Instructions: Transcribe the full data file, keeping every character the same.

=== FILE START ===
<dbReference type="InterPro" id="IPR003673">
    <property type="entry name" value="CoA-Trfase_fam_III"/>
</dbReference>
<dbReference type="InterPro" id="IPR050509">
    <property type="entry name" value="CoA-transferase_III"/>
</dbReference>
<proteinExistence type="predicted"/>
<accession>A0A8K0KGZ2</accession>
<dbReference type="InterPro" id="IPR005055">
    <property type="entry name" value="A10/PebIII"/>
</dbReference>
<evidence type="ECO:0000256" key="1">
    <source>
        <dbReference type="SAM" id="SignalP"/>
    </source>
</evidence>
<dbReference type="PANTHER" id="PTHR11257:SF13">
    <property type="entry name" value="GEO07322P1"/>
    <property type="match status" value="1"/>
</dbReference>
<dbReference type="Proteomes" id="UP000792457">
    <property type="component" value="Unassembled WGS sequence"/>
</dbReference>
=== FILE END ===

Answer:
<dbReference type="InterPro" id="IPR003673">
    <property type="entry name" value="CoA-Trfase_fam_III"/>
</dbReference>
<dbReference type="InterPro" id="IPR050509">
    <property type="entry name" value="CoA-transferase_III"/>
</dbReference>
<proteinExistence type="predicted"/>
<accession>A0A8K0KGZ2</accession>
<dbReference type="InterPro" id="IPR005055">
    <property type="entry name" value="A10/PebIII"/>
</dbReference>
<evidence type="ECO:0000256" key="1">
    <source>
        <dbReference type="SAM" id="SignalP"/>
    </source>
</evidence>
<dbReference type="PANTHER" id="PTHR11257:SF13">
    <property type="entry name" value="GEO07322P1"/>
    <property type="match status" value="1"/>
</dbReference>
<dbReference type="Proteomes" id="UP000792457">
    <property type="component" value="Unassembled WGS sequence"/>
</dbReference>